The opinion of the court was delivered by: LASKER
Aurelia Garcia brought this action pursuant to 42 U.S.C. §§ 405(g) and 1383(c)(3) (1982) to review a final determination of the Secretary of Health and Human Services (the "Secretary") denying her application for Social Security disability benefits. Garcia moves and the Secretary cross-moves for judgment on the pleadings pursuant to Rule 12(c) of the Federal Rules of Civil Procedure. For the reasons stated below, Garcia's motion is granted insofar as it seeks a remand to the Secretary for reconsideration upon the existing record. The Secretary's cross-motion is denied.
The claimant was born in Puerto Rico in 1925, was educated through the third grade there, and cannot read or write English. She apparently has some difficulty communicating in English. For over twenty years prior to her application for disability benefits, Garcia worked as a cookie sorter and packager for the same company. Her job required her to remove broken cookies from a conveyor belt by hand and at times to package the unbroken cookies by hand. She performed this work approximately eight hours a day, primarily from a sitting position. The claimant left her job in 1981 complaining of pain and swelling in her hands and arms.
Garcia filed applications for disability insurance and supplementary security income benefits on June 18, 1981 based upon problems with her arms, gall bladder and appendix. The Secretary denied her applications initially on August 28, 1981 and on reconsideration on December 17, 1981. The claimant then requested a de novo disability hearing, which was held on April 26, 1982 before Administrative Law Judge Jonathan Jacobs (the "ALJ"). At this hearing the claimant and the claimant's vocational expert testified, and the ALJ received in evidence medical records and evaluations submitted by three physicians as well as the written evaluation submitted by the vocational expert.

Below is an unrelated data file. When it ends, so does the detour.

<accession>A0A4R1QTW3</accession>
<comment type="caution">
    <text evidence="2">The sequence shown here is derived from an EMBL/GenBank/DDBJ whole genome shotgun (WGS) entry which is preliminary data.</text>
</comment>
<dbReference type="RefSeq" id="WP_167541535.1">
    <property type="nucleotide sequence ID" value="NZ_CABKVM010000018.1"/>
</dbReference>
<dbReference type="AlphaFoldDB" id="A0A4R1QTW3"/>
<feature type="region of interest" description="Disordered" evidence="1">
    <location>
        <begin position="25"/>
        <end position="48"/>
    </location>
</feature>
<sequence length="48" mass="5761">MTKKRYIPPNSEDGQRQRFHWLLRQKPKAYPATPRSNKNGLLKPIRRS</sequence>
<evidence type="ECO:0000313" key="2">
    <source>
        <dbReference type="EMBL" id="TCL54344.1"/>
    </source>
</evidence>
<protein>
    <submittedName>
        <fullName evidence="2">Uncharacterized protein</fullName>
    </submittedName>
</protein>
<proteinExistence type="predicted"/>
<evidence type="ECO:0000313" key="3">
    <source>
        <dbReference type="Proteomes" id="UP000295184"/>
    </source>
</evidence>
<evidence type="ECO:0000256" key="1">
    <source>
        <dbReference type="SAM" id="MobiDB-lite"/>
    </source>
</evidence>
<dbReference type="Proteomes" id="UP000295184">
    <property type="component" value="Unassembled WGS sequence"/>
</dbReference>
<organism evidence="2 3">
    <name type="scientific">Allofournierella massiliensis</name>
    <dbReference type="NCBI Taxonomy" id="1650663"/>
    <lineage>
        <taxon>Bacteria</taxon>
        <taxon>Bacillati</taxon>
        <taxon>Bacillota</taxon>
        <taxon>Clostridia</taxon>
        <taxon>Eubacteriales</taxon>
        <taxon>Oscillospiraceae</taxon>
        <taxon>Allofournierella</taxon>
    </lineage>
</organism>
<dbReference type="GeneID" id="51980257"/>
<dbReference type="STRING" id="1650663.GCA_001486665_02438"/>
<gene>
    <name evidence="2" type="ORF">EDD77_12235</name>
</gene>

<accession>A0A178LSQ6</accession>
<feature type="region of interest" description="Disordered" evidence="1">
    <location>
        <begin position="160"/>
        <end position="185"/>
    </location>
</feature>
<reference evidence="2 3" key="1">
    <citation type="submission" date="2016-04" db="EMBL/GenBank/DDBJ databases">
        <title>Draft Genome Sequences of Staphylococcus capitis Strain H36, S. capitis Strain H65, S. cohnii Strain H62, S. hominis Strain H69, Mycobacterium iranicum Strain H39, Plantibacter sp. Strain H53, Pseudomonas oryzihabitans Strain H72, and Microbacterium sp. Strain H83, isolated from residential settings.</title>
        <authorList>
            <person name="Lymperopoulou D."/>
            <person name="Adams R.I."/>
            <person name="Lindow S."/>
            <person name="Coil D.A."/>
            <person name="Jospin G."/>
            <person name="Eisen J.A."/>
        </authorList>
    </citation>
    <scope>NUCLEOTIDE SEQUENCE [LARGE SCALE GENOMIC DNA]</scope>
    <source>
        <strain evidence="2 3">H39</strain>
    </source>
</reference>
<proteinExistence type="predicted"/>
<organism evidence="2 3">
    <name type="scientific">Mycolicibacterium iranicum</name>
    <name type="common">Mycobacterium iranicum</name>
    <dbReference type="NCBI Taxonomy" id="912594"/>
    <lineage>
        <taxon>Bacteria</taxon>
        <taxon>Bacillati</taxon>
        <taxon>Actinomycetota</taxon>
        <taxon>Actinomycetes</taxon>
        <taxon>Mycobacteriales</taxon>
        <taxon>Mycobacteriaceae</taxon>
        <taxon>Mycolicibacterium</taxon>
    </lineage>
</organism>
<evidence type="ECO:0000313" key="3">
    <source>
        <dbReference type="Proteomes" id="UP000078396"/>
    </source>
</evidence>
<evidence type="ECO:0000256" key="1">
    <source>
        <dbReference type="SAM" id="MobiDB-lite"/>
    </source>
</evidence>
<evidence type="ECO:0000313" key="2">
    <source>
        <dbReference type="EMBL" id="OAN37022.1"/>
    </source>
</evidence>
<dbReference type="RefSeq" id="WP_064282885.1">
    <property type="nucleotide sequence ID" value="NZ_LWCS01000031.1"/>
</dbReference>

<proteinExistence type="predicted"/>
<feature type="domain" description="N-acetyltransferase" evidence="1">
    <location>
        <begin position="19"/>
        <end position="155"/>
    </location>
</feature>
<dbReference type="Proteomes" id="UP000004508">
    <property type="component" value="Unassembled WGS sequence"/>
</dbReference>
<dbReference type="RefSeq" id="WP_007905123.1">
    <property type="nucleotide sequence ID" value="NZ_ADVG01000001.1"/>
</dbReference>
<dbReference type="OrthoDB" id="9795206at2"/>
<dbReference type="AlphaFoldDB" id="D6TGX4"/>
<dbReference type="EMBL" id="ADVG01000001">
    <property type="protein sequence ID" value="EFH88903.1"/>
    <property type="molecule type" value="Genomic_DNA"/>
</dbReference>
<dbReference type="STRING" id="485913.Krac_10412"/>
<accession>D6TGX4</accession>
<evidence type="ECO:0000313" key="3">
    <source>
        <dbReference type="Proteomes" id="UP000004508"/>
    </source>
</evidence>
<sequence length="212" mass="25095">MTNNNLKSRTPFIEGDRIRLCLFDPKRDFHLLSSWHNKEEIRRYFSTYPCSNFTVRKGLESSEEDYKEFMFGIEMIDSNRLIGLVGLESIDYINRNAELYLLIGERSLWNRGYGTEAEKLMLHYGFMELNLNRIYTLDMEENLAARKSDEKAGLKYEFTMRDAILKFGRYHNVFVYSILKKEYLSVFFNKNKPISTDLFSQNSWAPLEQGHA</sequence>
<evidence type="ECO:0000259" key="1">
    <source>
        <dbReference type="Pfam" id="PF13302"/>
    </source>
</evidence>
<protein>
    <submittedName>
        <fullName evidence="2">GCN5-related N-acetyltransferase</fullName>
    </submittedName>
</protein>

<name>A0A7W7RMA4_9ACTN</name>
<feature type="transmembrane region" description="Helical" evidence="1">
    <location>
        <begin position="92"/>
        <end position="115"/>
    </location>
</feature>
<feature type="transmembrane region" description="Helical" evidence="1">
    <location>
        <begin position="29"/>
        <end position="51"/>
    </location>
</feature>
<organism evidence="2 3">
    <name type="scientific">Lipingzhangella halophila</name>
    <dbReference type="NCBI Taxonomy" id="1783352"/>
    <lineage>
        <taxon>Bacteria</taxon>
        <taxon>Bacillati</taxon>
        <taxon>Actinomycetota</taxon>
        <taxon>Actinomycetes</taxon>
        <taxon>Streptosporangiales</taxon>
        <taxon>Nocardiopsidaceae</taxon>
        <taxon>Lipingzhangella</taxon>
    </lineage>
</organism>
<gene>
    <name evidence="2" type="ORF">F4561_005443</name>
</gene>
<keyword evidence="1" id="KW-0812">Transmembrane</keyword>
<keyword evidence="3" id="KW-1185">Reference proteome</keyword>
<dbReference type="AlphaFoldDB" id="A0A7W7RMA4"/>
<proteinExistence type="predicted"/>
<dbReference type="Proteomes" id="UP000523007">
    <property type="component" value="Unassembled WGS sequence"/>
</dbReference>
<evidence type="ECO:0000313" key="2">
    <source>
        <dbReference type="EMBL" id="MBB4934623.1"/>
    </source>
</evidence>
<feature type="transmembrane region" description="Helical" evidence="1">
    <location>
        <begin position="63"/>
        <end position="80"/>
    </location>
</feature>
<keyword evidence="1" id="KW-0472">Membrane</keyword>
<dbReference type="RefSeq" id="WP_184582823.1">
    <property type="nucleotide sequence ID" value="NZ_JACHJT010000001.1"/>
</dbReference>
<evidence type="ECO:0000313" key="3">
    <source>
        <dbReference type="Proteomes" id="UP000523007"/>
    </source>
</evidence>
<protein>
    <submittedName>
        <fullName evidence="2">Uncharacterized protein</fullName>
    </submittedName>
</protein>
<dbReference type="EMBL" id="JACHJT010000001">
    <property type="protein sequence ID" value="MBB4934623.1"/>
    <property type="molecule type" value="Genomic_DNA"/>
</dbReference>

The evidence before the ALJ may be summarized as follows:
1. The claimant testified that she had been forced to stop working in 1981 as a result of her medical condition, that she continued to experience pain in her hands and shoulders, and that she took Tylenol several times a day to alleviate the pain. She explained that she was able to sit and stand without difficulty, but not for prolonged periods. Garcia also stated that she required the assistance of her daughter to take care of her daily needs, though she was able to do some cooking and cleaning, to wash dishes and clothes, to tend house plants and shop with her daughter, and on occasion to attend church and go visiting. Record at 28-35.
2. The claimant's vocational expert, Edmond Provder, stated in his testimony and in his written report that Garcia's performance on standardized tests measuring fine, medium, and gross movements of the arms and hands was well below competitive levels for people who are industrially employed. He found that the claimant had difficulty using both hands for continuous repetitive movements such as grasping, that she lacked strength in both arms and hands, and that she experienced pain and fatigue after working at the tests for three hours. In response to a question from the ALJ, the vocational expert testified that the claimant's test results were internally consistent and that he believed she was trying to do her best. He also noted that Garcia had trouble following directions more complex than two-and three-step instructions, even when verbal directions were accompanied by repeated demonstrations. The vocational expert concluded before the ALJ that the claimant did not have the dexterity to perform her former job and stated in his report that she was unable to perform any substantial gainful activity on a sustained basis. Record at 35-45, 51-52, 145-46.